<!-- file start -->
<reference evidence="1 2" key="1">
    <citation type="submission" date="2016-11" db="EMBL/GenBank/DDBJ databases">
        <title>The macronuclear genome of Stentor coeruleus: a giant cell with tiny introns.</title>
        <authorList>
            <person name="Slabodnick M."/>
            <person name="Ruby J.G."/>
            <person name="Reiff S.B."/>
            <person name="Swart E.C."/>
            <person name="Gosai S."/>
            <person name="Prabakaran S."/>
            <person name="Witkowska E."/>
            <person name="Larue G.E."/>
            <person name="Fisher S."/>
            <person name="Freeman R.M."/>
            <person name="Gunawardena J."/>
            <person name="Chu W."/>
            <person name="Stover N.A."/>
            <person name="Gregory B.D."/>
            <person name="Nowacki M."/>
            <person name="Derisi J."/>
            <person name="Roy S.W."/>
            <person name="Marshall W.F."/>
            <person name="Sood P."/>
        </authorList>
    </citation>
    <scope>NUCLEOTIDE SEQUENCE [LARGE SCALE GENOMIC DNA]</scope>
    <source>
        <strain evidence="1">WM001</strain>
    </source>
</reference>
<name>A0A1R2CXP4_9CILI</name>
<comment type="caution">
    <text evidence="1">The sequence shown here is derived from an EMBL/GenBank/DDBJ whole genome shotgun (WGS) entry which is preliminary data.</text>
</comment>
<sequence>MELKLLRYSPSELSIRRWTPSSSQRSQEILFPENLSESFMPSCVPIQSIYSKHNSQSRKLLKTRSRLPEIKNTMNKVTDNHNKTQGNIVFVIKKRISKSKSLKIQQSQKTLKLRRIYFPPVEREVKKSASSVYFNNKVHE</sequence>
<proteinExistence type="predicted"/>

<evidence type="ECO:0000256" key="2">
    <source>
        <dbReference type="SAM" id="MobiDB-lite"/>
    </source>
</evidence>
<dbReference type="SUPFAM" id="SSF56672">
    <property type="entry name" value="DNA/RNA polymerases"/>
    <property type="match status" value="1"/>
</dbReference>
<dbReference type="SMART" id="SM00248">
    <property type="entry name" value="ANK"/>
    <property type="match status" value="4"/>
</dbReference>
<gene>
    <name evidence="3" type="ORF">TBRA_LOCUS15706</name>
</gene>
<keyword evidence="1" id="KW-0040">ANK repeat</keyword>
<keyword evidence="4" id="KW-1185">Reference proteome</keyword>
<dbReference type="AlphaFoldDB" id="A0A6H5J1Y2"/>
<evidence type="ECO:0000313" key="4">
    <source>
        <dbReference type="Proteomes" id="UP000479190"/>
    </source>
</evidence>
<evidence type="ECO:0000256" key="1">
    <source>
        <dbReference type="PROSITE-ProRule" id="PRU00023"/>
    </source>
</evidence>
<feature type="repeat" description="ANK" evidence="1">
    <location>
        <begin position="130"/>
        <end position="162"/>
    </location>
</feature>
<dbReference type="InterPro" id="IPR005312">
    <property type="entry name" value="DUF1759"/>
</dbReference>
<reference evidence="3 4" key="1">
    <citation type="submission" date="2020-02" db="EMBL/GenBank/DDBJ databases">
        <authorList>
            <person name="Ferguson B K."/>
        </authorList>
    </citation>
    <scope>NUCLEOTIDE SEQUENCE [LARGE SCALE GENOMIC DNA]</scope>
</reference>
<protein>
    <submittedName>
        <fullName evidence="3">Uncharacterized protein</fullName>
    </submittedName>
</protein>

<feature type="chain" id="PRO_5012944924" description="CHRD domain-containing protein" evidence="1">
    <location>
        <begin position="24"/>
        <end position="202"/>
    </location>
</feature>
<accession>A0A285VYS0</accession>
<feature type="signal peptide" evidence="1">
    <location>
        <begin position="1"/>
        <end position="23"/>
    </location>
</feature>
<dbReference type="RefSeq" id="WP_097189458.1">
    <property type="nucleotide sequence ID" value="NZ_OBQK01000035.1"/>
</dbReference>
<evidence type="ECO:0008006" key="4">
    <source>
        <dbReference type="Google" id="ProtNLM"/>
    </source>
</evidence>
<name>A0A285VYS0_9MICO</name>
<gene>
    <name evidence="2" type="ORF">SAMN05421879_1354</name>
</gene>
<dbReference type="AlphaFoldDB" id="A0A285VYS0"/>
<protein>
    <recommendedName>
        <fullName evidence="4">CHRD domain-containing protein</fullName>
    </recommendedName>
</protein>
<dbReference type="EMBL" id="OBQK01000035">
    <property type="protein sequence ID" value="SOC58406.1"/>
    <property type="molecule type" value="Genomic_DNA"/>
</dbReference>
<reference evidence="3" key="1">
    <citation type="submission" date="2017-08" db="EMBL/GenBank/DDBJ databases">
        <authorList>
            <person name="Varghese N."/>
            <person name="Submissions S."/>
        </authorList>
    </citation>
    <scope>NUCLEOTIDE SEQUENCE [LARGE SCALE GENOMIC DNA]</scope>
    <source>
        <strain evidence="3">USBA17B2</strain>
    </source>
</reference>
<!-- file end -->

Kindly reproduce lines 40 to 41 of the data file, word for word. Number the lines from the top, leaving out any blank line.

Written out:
    </source>
</evidence>